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What is quicker than the eye? (Posted on 2004-03-04) Difficulty: 5 of 5
As you probably know... a given color of light can generally, be described by one number (e.g., the frequency of its wave length).

The color white, however, has no associated frequency; it is composed of equal amounts of all the (visible) frequencies of light. Black, of course, is the absence of light. And various shades of grey are generally composed of various intensities of white (as you lower the overall intensity of white, the grey gets darker and approaches black).

The question is: why is light (optically) additive? More specifically, why is it that when we add Red and Green together we get Yellow; Green and Blue together, we get Cyan; Red, Green, and Blue together, we get white?

(Please don't confuse this with the subtractive quality of pigments/paints, where as we add more colors, particularly more of the primary colors red, yellow, and blue, we approach black.)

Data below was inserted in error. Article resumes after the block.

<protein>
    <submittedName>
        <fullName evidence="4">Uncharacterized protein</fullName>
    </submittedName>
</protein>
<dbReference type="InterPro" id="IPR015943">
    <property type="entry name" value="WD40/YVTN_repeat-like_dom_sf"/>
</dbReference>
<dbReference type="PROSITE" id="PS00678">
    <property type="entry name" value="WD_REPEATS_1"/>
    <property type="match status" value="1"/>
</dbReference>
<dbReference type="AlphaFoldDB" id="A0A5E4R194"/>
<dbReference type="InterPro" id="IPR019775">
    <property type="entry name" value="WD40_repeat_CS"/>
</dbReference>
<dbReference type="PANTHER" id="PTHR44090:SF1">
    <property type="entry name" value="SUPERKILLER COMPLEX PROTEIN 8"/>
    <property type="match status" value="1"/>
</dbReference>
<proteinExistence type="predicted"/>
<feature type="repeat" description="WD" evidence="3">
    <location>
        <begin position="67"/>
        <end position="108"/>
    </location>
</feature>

Could we use three (or more) different colors and achieve the same result?

No Solution Yet Submitted by SilverKnight    
Rating: 3.7000 (10 votes)

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Thoughts | Comment 13 of 14 |


I am in general agreement with some of the earlier posters here, that the question is biology, not physics. The RGB system works well for TVs, monitors, etc. because of the eye's interpretation of colours, not for any underlying properties of wave mechanics. When we see something 'blue', for example, it is very unlikely that we are seeing a single-frequency blue light (unless we are looking at stimulated atomic emission or something like that).

Likewise for the question of additivity, when we combine R and G and get yellow, for example, we are not actually seeing any frequencies within the yellow band, we are just interpreting the addition of colours that way.

On a sidenote, humans have a heightened sensitivity to yellow due to its being the sun's peak frequency, so if we look at light that has any yellow in it, it is likely to appear fairly yellow. A good example of this is the star Betelgeuse (Orion's right shoulder). This star is a large red giant, so should appear very red, but it's spectrum extends somewhat into the yellow band, and the star consequently appears to the eye as yellow.
  Posted by Devin Mahnke on 2005-07-20 04:50:10
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